Polyphemus, Odsseus, and the sheep. Retrieved from:

The cyclops in Homer’s Odyssey, who was very fond of sheep and goats, was known to possess huge stores of cheese in his cave. Odysseus himself exclaimed at the sheer amount of cheese when they entered the cave. They also recorded the care the cyclops took to milk his ewes and process the whey after shepherding the flock.

Did anyone ever tell you the moon was made of green cheese? You are not alone. ‘The moon is made of cheese’ story is an exceedingly popular spoof. How this story spread is a mystery. Some say it began with a trickster fox convincing a hunter the moon was actually cheese, and to pursue that instead. While it is doubtful anyone ever believed the myth, NASA took advantage of its popularity in a well-executed April Fools Prank in 2002.

Cheese Boards, not cheese boards.

Cheese has become such a prolific food that it often has regulations and to protect its tradition and quality. Regulations are especially important with the mass production of cheese and the increasing diversity of cheeses. This diversity took off after the roman empire when cheese making was considered an artisan craft. In the grand timeline of cheese, gorgonzola is one of the earliest invented in 879 CE. Cheddar and parmesan were not invented until the 1500s. As cheese diversified and popularized itself, it worked its way up to becoming a luxury item and demanded attention from culinary experts and board standards. Even though these kinds of cheese boards are less tasty, they are responsible for mass production of cheese and the formation of dairy associations. They are part of the reason why cheese is so accessible. However, this growth also started a feud between factory made cheese and other ‘real’ cheeses that persists today.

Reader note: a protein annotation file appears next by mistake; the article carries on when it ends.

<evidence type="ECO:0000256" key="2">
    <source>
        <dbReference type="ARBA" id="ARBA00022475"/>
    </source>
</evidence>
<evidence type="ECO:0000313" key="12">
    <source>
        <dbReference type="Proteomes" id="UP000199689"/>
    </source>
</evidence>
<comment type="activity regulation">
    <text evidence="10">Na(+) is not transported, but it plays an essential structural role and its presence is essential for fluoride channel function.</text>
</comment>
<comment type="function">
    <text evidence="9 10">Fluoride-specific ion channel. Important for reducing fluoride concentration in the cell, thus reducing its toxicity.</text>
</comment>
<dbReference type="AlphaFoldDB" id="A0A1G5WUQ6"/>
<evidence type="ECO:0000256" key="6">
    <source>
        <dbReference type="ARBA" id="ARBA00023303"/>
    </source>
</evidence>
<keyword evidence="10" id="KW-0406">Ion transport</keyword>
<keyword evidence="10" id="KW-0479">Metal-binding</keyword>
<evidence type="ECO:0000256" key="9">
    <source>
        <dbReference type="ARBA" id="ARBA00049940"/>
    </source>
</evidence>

Cheese Display. Retrieved from the Washington Post:

Let it Brie

Cheese has been a key part of human cooking for millennia. It is a unifying food enjoyed daily or on special occasions and brings flavors of different cultures across borders and time. This influential industry is there for those who crave a salty snack or have a wicked sweet tooth. Cheese has successfully infiltrated all corners of the culinary industry and is found independently, in baked goods, on pasta and salad, and in the humble sandwich. It is difficult to imagine a world without cheese, or what many foods would look, and taste like in its absence. The next time you take a bite out of your cheese of choice, keep in mind its unique history and the wonders cheese has brought to the world.



  1. “The History of Cheese.” The Nibble.
  2. The Odyssey
  3. Mark Mancini. “Why do People say the Moon is Made of Cheese?” Mental Floss. January 21, 2020.
  4. Maya Wei-Haas. “Hints of 7,200 year old Cheese Create a Scientific Stink.” National Geographic. September 5, 2018.
  5. Statista. “Annual Consumption of Cheese Worldwide in 2019 by Country.”